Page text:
FORT LAUDERDALE, Fla. — The past and future of the Baltimore Orioles were on view here this week, standing on the same field simultaneously. But what about the team's present? Is there much of one?
On one side of the field stood new Dodgers manager Davey Johnson, new Dodgers general manager Kevin Malone and, in the stands in a huge straw hat just enjoying the sun, former Orioles general manager Pat Gillick. They all looked happy--really disgustingly happy. All had generous things to say about their years in Baltimore. Thanks, Peter Angelos, for the good times. No hard feelings. Oh, to have three hypodermics full of truth serum.
Standing by the batting cage, Johnson looked years younger than when he left Baltimore 16 months ago after back-to-back trips to the American League Championship Series and a manager of the year award announced the same day he resigned from the team in frustrated disgust. "Despite my failings," he said, "somebody must be looking out for me."
Back surgery has allowed him to run a mile a day. As a result of less pain and less weight--plus a summer of globe-hopping from Scotland to Japan with his wife--Johnson looks like a new man.
"I wish the Orioles the best," he said, grinning as one current Oriole after another slapped his back or volunteered a compliment. "Albert Belle and Will Clark will help them. Clark may get a big boost from moving to a hitter's ballpark. And Albert is a serious ballplayer with a professional attitude." Bad guy? "No, no. It's not really that way."
That's easy for Davey to say. His reputation has always been that he could handle almost any superstar, no matter how big his ego, complex his personality or checkered his past. Takes one to know one, maybe. Ironically, in Belle and Clark, the Orioles have acquired exactly the kind of strong-willed but hard-nosed players you'd want a Johnson to manage. In contrast, it's Ray Miller, whose reputation is so superb with pitchers and young players, who must cope with them. Already this week one ex-Oriole everyday star -- Eric Davis -- has knocked Miller, saying that it took 81 games for the '98 Orioles to figure out their regular lineup.
Next to Johnson, and just as chipper, is a beaming Malone. If the Dodgers end up in the '99 World Series after staggering to an 83-79 mark last year, he and Johnson won't have to say, "I told you so." Everyone will be saying it for them. But that's a familiar feeling for the Orioles of this decade. Doug Melvin, Johnny Oates and Dick Bosman are all doing just fine in Texas.
"I've never figured out what Davey's 'baggage' is," Malone said. "You mean that he's won every place he's ever gone?" Unfortunately, it may be the Orioles who have baggage.
"I really like Peter. He's smart. He cares. He'll spend the money," said Malone of the owner who kept him dangling for months last summer on his future with the Orioles. "But he doesn't have a feeling for the rhythms of the game. Things need to happen at certain times. There are windows of opportunity. To re-sign a player or make a trade. To make important decisions. If you don't have a feeling for it, or wait too long, it's a real problem."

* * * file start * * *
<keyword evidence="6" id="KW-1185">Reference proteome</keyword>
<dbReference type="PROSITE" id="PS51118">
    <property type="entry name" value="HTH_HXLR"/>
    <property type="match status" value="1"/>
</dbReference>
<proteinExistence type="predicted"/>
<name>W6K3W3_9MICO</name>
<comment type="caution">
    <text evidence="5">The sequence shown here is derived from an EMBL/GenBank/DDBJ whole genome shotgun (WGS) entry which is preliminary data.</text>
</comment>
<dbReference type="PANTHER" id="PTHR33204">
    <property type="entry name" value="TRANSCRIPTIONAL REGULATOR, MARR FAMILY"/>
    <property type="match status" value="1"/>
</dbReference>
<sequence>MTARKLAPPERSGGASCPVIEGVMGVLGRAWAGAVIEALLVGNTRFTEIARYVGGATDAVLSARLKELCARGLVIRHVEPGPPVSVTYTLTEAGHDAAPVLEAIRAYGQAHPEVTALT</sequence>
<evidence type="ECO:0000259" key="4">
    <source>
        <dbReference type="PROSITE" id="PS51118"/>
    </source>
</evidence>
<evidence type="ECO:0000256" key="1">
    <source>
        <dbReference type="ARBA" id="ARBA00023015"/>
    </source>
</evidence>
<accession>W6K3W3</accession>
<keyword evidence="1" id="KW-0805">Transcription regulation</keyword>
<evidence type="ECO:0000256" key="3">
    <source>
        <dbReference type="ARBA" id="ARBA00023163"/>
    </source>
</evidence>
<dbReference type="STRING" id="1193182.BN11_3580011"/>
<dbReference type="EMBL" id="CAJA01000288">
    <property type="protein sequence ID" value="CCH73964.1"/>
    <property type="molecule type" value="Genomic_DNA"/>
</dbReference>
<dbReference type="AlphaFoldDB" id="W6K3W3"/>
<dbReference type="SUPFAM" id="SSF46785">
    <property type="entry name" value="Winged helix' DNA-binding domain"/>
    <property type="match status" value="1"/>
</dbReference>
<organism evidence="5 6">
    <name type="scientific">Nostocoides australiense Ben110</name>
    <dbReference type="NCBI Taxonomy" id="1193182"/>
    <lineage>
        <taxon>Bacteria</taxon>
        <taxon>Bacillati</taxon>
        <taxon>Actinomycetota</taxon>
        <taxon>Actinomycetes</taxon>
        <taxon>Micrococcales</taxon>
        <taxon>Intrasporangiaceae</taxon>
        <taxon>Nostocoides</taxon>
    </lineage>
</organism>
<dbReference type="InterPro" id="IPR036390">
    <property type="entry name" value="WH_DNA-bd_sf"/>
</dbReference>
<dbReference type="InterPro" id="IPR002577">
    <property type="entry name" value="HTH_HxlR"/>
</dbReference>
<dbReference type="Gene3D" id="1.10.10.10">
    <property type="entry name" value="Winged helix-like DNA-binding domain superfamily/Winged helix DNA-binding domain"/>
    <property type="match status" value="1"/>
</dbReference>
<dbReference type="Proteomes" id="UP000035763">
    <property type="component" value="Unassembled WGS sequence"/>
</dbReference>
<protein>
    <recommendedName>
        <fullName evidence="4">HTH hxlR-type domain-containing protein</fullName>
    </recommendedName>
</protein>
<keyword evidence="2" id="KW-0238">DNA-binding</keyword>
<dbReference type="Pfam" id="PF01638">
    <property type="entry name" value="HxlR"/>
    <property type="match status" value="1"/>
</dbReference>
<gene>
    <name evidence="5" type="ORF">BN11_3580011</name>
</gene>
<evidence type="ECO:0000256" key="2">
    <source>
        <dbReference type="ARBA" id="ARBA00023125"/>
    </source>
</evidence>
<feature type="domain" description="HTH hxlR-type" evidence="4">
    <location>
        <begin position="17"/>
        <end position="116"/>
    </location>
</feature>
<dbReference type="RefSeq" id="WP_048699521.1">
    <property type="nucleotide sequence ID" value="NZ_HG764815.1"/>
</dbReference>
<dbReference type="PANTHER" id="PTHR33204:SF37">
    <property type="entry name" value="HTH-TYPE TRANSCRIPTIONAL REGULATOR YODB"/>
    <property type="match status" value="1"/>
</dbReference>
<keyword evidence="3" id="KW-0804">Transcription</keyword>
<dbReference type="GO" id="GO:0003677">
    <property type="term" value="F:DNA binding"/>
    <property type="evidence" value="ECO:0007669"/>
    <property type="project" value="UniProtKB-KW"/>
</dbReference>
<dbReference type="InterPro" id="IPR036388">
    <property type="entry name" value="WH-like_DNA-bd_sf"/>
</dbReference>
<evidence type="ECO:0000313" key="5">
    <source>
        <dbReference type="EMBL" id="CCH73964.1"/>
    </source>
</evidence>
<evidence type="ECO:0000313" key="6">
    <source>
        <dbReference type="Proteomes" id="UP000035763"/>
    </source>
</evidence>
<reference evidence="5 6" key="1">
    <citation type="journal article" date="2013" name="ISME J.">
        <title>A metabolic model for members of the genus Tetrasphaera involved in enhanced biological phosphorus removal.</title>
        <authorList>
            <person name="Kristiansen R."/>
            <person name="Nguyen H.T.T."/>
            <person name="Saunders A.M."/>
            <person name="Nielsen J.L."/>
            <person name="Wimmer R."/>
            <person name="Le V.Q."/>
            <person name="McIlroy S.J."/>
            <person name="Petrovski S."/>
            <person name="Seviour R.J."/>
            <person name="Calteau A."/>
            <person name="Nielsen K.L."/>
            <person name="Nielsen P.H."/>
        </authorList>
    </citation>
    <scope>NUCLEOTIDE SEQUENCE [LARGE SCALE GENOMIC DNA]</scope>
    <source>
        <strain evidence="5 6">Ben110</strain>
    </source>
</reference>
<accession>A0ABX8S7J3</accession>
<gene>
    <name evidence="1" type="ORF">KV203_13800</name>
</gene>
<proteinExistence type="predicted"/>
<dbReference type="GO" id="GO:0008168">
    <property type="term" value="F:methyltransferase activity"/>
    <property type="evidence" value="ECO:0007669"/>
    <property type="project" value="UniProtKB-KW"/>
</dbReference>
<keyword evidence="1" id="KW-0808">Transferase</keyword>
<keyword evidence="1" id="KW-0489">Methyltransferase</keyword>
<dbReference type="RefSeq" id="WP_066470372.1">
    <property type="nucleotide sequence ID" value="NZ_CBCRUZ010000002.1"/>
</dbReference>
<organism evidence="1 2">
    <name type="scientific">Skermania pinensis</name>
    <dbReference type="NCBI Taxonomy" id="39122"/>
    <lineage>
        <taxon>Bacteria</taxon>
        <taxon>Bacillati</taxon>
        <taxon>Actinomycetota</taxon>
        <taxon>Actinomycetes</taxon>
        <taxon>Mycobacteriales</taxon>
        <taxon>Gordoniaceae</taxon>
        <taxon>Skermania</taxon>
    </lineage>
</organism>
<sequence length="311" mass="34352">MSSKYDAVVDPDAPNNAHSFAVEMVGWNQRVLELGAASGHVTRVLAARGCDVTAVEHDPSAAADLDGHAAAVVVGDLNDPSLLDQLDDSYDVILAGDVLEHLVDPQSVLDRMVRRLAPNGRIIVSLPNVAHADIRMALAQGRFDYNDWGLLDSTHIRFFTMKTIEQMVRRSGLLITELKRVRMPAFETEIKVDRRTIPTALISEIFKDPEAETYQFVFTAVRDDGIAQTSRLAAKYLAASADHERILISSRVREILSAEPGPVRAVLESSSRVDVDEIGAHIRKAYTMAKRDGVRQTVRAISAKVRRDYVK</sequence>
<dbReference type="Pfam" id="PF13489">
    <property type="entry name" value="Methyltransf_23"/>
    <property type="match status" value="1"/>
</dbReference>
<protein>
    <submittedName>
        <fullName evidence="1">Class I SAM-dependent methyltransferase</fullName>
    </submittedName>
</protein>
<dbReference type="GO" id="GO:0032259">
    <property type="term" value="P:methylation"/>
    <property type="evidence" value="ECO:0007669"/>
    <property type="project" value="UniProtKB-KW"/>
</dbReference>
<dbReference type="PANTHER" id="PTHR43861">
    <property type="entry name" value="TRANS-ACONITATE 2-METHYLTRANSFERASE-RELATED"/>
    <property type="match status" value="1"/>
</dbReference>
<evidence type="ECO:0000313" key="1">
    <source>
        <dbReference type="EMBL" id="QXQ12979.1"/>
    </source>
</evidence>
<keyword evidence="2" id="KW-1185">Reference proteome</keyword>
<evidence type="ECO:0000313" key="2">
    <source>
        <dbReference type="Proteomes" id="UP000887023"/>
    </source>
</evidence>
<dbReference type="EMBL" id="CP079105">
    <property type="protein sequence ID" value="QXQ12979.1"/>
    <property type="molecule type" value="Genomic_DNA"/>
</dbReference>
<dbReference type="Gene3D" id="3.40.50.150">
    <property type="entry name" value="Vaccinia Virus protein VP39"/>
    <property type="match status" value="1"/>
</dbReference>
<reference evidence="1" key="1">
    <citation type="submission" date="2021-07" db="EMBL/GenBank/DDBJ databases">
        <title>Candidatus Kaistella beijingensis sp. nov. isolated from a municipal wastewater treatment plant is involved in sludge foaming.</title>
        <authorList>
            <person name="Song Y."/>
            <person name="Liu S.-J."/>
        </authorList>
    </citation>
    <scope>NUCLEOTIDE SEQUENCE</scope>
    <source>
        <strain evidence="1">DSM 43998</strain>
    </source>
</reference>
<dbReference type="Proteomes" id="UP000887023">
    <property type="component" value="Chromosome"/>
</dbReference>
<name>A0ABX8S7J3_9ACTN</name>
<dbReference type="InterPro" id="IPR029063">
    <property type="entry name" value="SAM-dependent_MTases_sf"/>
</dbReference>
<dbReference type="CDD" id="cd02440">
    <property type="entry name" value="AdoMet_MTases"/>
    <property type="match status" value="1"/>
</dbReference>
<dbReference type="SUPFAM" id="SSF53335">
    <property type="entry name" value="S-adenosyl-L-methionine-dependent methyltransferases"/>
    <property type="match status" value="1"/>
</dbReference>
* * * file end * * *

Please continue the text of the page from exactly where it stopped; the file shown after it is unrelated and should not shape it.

Translation: Angelos can get distracted by other projects and interests for weeks, or even months, at a time. Yet he insists on having the final say on virtually every important choice. Last season, with 14 free agents on the roster--and a front office being run by a GM (Gillick) who might retire, plus a much-in-demand assistant GM in Malone--that lack of proper focus left the Orioles as the most manic team in baseball last winter.
While necessity may be the mother of invention, is desperation the father of contention? For the short term, the Orioles have to hope so. While their chance of challenging the Yankees this season is remote, they have as much right to dream of the wild card as anybody else.
Seldom has any baseball team been blown so sky high, then utterly reconstructed, in so short a time. New GM Frank Wren must feel like he patched the hull of the Titanic in mid-Atlantic, got her to port, yet still must answer questions about why he arrived so late.
Wren already is ensured of high first-year grades no matter what. After losing Roberto Alomar, Rafael Palmeiro, Eric Davis, Armando Benitez, Alan Mills, Jimmy Key and Doug Drabek, this 79-83 club could've been awful. Yet, after adding, Belle, Clark, Charles Johnson, Mike Timlin, Delino DeShields and a couple of remaindered relievers (Heathcliffe Slocumb and Ricky Bones), they could be pretty good.
It's the nature of spring training--not to mention $80 million payrolls--that the only question that's permitted in March is: What will you do for us this year? How can you start writing off a season before it has started, especially when you have the third most expensive roster in the game? Yet it's the 2000 Orioles, not the '99 Orioles, who come into fairly clear focus down here.
All around the ballpark, you can see the Orioles of the 21st century. No team in baseball has a significantly better slugging prospect than 283-pound Calvin Pickering. He has homered twice here, seldom looks bad on any pitch, has tremendous opposite-field power and has the kind of monstrous minor league numbers that are almost never a fake. The next Mo Vaughn or Boog Powell? I'd take that bet. If he cuts it at Class AAA, look for him by July.